Can Rheumatoid Arthritis Affect the Heart?


Can Rheumatoid Arthritis Affect the Heart?

How Does Rheumatoid Arthritis Affect the Heart?

People with RA have the highest risk for heart disease. This includes heart attack, stroke, atrial fibrillation, congestive heart failure, and atherosclerosis.

One study reported in Nature Reviews Rheumatology finds more than 50 percent of the premature deaths in people with RA are related to heart disease.

Here is what you need to know about how RA affects your heart, heart disease risk factors, and other potential causes of breathing problems and chest pain.

Chronic Inflammation of the Muscle of the Heart

Chronic inflammation, regardless of its source, is a risk factor for the development of heart disease. Research shows people who suffer from inflammatory conditions are more likely to have cardiac events.

Your risk for heart disease or heart failure is doubled with RA, especially if you have a rheumatoid factor (RF), this according to some 2013 study out of the Mayo Clinic, Rochester, Minnesota, USA. A rheumatoid factor is an antibody measure in the blood doctors use to diagnose RA.

One report in the Journal of Internal Medicine finds people with RA can have heart problems as early as the first year following diagnosis. So, it is clear that getting RA under control as soon as possible and addressing any additional risks is vital to preventing cardiovascular damage.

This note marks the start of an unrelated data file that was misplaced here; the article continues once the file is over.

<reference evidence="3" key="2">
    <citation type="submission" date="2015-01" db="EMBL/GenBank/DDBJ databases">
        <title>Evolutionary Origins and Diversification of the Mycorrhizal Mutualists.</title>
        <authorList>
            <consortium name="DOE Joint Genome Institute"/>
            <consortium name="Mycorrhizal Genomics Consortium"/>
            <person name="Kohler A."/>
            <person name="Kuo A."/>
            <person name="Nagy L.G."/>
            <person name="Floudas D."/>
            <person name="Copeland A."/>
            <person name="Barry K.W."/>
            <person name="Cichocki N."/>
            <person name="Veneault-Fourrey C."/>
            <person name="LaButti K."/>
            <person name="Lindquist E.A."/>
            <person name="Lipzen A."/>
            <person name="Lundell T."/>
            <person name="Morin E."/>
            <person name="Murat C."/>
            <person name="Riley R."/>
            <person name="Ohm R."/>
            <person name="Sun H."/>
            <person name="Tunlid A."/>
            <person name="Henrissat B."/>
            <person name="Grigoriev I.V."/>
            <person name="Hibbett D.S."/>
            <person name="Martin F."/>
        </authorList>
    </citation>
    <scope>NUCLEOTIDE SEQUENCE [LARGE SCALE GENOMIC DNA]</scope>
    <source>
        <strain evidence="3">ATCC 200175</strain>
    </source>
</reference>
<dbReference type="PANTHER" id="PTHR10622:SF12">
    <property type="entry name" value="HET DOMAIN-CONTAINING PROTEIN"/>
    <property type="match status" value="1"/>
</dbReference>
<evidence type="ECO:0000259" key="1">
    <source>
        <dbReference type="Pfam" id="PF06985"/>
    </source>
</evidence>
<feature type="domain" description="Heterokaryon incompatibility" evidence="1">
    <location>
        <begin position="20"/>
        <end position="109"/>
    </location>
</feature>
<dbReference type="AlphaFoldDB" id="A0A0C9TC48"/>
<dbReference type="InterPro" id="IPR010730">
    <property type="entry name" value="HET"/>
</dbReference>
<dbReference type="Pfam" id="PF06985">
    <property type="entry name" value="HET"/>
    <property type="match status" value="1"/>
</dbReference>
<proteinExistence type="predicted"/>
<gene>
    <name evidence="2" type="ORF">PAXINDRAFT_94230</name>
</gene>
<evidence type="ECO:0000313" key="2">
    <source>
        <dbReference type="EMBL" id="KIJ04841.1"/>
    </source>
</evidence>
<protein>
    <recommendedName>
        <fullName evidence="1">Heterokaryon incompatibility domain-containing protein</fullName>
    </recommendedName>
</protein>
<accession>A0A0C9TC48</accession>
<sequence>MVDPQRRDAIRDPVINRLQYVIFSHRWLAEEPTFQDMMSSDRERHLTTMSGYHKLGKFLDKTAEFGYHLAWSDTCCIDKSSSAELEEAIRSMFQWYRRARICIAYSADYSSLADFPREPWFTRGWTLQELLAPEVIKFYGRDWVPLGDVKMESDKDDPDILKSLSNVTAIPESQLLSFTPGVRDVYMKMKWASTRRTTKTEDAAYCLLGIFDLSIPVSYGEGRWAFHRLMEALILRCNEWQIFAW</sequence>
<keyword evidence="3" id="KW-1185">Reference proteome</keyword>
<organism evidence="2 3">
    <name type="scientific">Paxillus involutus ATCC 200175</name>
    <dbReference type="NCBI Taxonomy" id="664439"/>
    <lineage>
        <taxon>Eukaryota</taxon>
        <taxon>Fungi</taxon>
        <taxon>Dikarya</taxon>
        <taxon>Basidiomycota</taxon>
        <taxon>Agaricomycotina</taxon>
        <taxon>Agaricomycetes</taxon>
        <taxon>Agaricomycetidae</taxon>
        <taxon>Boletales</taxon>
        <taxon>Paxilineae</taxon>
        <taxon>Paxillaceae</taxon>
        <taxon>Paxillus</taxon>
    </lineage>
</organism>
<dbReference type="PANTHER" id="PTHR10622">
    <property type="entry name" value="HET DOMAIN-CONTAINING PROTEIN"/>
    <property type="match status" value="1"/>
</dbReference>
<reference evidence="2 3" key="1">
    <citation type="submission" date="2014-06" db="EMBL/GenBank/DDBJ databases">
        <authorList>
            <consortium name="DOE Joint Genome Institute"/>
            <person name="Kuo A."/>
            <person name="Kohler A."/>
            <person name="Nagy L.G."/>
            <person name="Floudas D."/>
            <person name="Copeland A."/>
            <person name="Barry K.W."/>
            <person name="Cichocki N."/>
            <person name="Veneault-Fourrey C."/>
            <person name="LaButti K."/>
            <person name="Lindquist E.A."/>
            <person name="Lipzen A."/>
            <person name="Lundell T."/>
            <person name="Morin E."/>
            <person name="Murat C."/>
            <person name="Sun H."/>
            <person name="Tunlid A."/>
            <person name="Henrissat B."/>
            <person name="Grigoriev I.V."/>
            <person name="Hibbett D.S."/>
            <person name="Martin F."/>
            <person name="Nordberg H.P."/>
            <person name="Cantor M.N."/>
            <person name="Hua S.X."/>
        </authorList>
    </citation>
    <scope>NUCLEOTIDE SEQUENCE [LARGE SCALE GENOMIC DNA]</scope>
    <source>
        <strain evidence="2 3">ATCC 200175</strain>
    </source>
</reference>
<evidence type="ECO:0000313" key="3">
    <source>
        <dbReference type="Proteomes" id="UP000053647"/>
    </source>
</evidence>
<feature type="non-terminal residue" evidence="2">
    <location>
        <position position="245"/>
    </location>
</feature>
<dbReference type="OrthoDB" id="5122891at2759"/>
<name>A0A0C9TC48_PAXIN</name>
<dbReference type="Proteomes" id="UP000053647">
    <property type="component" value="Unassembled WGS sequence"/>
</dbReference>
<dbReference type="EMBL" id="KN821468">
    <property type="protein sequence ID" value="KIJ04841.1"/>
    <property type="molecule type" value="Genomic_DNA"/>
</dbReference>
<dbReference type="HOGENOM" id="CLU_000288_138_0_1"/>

How Does Rheumatoid Arthritis Affect the Heart and Lungs?

When your RA flares up, the membrane surrounding your heart can also become inflamed. And the worse your RA is, the worse your flares will be, and this means a higher chance your heart is inflamed.

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The inflammation around your heart is called pericarditis. With time, all that inflammation causes the heart membrane to get thick and tight, making it harder for your heart to do its job.

Rheumatoid nodules on your heart are also a real possibility. These firm lumps are a complication of RA and affect the way the heart works.

Irregular Heartbeat

People with RA have an increased risk of atrial fibrillation (AFib), a condition that causes irregular heartbeats. And AFib is also linked to strokes.

According to one Danish study, adults with RA are 40 percent more likely to have AFib, and they are also 30 percent more likely to have a stroke.

Congestive Heart Failure

A study reported in 2005 from researchers at the Mayo Clinic found RA patients had twice the risk for congestive heart failure. The risk was higher for RA patients who were RF-positive, and in all RA patients, the increased risk was there even in the absence of other cardiovascular risk factors.